‘Every Fiber’ documentary spotlights the sustainable fashion work of regional designer Celeste Malvar-Stewart

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LANCASTER, Ohio (WOUB) — Sunday, October 23 at 1:30 p.m. the Decorative Arts Center of Ohio (145 E. Main Street) will host a screening of director Thomas Sawyer’s “Every Fiber” documentary. The film follows Columbus-based fashion designer Celeste Malvar-Stewart throughout 2020, and includes the Decorative Arts Center of Ohio’s own fashion show, “Fashion of Our Times: Featuring Four Ohio Based Designers.”
WOUB spoke to Malvar-Stewart about the making of the film, and you can find an edited and condensed transcript of that interview below.

WOUB Culture: So, how did “Every Fiber” begin, as a project?

Celeste Malvar-Stewart: I first met Thomas Sawyer, who was the general filmmaker and director for “Every Fiber” when they did a film project with Rust Belt Fibershed, which is the regional fibershed in our area. Thomas filmed the project, and that’s how we first met. After that, Thomas sent me an email asking if they could do a documentary specifically on me and my work, because they had been so struck by my work while making the other project. That’s really how it all started.

WOUB Culture: I have to ask: did Covid-19 impact the project?
Celeste Malvar-Stewart: Oh, yes. <laugh> My goodness. It’s everywhere in every story now, right? So, the filming for the project was in the midst of Covid. Even when we were doing the previous film, we had all been wearing masks and practicing social distancing. The start to filming “Every Fiber” was a little slow, but we were still in the midst of Covid at the time. Pretty soon Thomas realized that they wanted to put together a project that was going to be longer than the 10 minute one they had initially been thinking about.

WOUB Culture: I know that the creative process can be a very intimate thing. I’m wondering: what was it like to let someone else, and someone else with a camera, into the depths of your creative space?

Celeste Malvar-Stewart: You know, I really appreciate that question because it was something that I hadn’t really thought about when I agreed to do the film. It was a very sensitive process — we were both being very sensitive to one another’s presence. I did appreciate that Thomas was very respectful about the very intimate processes that are a part of creating my work. This was an eight month long filming process, so it was a lot of time that I had to make sure that I was doing things in the right order so far as it related to the film. And my studio is a very intimate and safe space for me, because I generally work alone. So it was definitely challenging and I’m just grateful that Thomas was very respectful of the space and the time they spent with me, but I don’t think I’d ever do that again. There even some aspects of my work that were proprietary that I didn’t wanna share. And so Thomas was also very cognizant of all of that as well. Thank God it all worked out in the context of the film!

WOUB Culture: That makes sense. Did you learn anything about your own creative process, or about yourself as an artist, through participating in the film project?

Celeste Malvar-Stewart: Yeah, I think it did. It actually helped me to realize how sacred a lot of the processes in my creative process are to me. You know, when I work and when I’m creating, there are so many sacred moments that I really cherish and that I don’t necessarily want to share with the world. And I didn’t really realize that before the film. I also learned by watching the documentary that I just don’t like watching myself, I don’t like seeing myself! <laugh>. So I’m really glad that I have my perspective of the creative side where I’m looking through, from my eyes in the creative process and that’s my sole perspective because it makes me a little bit uncomfortable every time I watch the documentary to see me sort of out there because it’s a really vulnerable place I’m in. And, of course, in creativity, we have to be very comfortable with our vulnerability, but to watch it over and over again and to see an audience watching it — is a really vulnerable process that I appreciate. But I also, you know, wouldn’t wanna experience it every day.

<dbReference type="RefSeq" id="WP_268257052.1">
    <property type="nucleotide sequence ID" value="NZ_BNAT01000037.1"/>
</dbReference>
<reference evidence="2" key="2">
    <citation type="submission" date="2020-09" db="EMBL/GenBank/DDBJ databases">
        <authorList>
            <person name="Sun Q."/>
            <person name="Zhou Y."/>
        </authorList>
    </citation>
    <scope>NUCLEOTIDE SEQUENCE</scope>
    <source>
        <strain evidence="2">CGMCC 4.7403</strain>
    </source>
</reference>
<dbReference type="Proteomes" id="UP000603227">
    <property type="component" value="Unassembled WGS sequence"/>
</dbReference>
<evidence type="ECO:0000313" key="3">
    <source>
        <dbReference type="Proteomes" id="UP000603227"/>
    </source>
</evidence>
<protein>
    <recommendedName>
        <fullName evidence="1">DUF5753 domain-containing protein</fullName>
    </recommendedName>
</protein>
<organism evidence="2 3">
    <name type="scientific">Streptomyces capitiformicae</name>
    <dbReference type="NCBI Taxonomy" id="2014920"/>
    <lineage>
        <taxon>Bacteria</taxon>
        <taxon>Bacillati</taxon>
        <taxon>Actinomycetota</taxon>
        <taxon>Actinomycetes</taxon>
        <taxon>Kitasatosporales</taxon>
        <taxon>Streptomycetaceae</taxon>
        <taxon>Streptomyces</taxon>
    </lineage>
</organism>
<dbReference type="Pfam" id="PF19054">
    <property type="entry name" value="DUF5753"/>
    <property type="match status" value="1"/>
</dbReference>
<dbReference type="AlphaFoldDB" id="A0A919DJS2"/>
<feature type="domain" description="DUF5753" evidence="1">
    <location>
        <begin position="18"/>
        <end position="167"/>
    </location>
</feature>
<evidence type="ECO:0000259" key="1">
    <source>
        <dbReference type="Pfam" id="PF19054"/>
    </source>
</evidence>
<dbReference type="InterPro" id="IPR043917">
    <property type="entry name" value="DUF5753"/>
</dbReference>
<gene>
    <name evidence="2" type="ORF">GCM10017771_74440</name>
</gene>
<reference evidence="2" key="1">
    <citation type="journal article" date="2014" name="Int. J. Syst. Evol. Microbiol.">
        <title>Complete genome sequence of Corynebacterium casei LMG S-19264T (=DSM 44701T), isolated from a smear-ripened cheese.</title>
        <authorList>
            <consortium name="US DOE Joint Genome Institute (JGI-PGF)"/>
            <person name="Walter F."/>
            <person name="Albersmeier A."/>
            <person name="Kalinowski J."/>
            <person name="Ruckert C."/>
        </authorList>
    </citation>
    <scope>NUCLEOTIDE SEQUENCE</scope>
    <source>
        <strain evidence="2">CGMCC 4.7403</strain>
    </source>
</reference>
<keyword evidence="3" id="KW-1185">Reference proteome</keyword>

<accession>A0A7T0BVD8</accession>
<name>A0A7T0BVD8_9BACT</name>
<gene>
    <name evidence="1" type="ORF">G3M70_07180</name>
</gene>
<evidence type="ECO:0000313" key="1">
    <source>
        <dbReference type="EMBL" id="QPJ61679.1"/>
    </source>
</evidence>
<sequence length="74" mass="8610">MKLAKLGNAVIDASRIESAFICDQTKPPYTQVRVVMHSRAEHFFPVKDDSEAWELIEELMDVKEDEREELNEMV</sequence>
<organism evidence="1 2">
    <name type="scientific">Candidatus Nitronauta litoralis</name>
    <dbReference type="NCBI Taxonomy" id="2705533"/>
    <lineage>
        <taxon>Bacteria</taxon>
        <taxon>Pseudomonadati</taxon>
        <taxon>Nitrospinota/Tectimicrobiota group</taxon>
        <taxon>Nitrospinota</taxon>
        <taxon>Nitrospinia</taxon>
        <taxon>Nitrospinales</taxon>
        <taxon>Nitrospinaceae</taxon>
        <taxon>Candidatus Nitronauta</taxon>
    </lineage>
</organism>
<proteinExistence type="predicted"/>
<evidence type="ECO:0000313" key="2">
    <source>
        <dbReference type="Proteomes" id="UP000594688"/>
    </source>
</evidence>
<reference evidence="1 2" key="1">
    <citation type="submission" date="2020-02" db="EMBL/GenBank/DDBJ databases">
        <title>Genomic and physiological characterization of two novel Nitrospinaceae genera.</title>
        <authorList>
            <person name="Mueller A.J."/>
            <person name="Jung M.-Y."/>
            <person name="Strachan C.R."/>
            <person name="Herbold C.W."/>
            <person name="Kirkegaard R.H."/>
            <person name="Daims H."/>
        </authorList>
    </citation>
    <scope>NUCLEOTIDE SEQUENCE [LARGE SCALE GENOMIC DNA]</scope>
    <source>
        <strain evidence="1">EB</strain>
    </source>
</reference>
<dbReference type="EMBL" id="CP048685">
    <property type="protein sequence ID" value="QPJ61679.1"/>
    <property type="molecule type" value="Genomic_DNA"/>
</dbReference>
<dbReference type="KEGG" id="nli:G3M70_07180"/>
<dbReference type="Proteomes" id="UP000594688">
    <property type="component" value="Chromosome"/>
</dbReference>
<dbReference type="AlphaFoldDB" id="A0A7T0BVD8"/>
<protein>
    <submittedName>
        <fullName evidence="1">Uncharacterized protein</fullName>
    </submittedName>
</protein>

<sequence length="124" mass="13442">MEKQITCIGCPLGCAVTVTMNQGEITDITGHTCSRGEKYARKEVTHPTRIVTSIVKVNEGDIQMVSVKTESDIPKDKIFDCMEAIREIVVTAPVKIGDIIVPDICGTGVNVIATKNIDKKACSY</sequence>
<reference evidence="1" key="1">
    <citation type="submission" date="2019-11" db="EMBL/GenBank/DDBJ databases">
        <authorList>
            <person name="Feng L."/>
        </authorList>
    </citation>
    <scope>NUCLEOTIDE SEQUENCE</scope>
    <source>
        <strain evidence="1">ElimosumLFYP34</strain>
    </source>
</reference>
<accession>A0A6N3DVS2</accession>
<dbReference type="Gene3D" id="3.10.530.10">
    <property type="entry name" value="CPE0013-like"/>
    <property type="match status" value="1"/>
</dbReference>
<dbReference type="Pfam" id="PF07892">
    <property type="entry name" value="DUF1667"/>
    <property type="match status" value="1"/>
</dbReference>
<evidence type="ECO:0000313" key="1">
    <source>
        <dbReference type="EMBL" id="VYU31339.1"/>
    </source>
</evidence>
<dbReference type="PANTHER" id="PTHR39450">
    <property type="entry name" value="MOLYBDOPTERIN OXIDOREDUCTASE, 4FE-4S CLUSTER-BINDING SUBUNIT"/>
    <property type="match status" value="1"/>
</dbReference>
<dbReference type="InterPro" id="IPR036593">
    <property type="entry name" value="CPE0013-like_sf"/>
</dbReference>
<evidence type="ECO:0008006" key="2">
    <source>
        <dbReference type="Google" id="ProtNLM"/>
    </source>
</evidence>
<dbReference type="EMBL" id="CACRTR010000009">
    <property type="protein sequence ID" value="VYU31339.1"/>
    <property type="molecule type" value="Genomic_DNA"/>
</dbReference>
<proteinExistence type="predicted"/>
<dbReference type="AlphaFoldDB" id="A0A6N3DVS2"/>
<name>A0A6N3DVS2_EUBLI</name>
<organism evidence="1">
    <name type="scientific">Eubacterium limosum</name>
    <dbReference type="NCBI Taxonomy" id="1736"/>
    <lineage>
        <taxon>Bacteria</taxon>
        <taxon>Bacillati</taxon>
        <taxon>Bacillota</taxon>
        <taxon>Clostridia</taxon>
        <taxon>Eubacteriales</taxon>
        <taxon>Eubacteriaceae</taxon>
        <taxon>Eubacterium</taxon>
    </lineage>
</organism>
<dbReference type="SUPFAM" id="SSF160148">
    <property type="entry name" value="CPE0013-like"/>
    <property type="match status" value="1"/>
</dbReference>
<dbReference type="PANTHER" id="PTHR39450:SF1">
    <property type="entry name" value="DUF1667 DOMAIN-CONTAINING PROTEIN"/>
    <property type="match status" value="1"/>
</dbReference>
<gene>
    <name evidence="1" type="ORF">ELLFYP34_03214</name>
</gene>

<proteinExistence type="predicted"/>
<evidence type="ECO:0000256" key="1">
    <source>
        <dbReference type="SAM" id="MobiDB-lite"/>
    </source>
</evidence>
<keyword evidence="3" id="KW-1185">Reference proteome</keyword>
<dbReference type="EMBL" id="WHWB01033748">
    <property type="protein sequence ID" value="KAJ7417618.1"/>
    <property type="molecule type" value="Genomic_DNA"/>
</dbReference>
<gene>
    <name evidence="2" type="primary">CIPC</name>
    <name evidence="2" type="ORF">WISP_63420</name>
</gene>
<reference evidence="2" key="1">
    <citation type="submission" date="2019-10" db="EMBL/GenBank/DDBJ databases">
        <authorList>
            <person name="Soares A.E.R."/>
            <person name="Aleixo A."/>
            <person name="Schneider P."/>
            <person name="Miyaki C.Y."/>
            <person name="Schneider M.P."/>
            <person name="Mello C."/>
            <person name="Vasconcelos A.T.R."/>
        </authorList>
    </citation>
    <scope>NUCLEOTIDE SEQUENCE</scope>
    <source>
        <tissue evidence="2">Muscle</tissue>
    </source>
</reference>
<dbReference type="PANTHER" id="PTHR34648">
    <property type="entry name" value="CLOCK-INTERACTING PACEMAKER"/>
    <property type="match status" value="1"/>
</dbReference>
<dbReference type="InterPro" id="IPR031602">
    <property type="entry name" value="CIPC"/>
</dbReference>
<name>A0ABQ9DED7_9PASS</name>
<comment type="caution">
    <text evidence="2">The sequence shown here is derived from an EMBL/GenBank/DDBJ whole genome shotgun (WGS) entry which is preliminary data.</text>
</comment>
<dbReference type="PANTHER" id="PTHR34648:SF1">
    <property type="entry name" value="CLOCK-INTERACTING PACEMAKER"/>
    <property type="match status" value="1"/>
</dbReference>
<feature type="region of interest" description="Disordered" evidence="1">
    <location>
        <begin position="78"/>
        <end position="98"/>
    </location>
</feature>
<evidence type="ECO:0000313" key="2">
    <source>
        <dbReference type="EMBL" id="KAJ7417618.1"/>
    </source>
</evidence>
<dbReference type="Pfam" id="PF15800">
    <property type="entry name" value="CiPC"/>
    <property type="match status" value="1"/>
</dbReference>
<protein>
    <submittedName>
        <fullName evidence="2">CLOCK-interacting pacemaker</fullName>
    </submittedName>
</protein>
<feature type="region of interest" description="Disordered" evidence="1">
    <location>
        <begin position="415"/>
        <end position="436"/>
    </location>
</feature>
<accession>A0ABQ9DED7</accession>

WOUB Culture: What do you hop audiences take away from viewing “Every Fiber”?

Celeste Malvar-Stewart: Well, I see “Every Fiber” as a gift. A gift to me and a gift in that it allows me to share my work and my dreams and my thought processes with others. So I hope that the audience walks away with feeling that they have been allowed to share in the beauty of all of the gifts that we’re given. And, you know, just the beauty in nature, because we’re at the farm a lot of times, and I’m naturally dying a lot. I hope viewers can see the bounty of what we have and how much respect that we must give in return to all of this and to Mother Earth. I hope it motivates viewers to cherish the beautiful gift of creativity in our communities and in society. I really believe that that just makes a healthier world. So, I’m hoping that at the very least, audiences walk away with this feeling that they’ve been given this very small gift of beauty that exists in the world.

Sunday, October 23 at 1:30 p.m. the Decorative Arts Center of Ohio (145 E. Main Street) will host a screening of director Thomas Sawyer’s “Every Fiber” documentary. Cost of admission is $15/$10 for members of the Decorative Arts Center via prepaid registration, which you can complete at this link. Admission at the door is $20. A panel discussion will follow.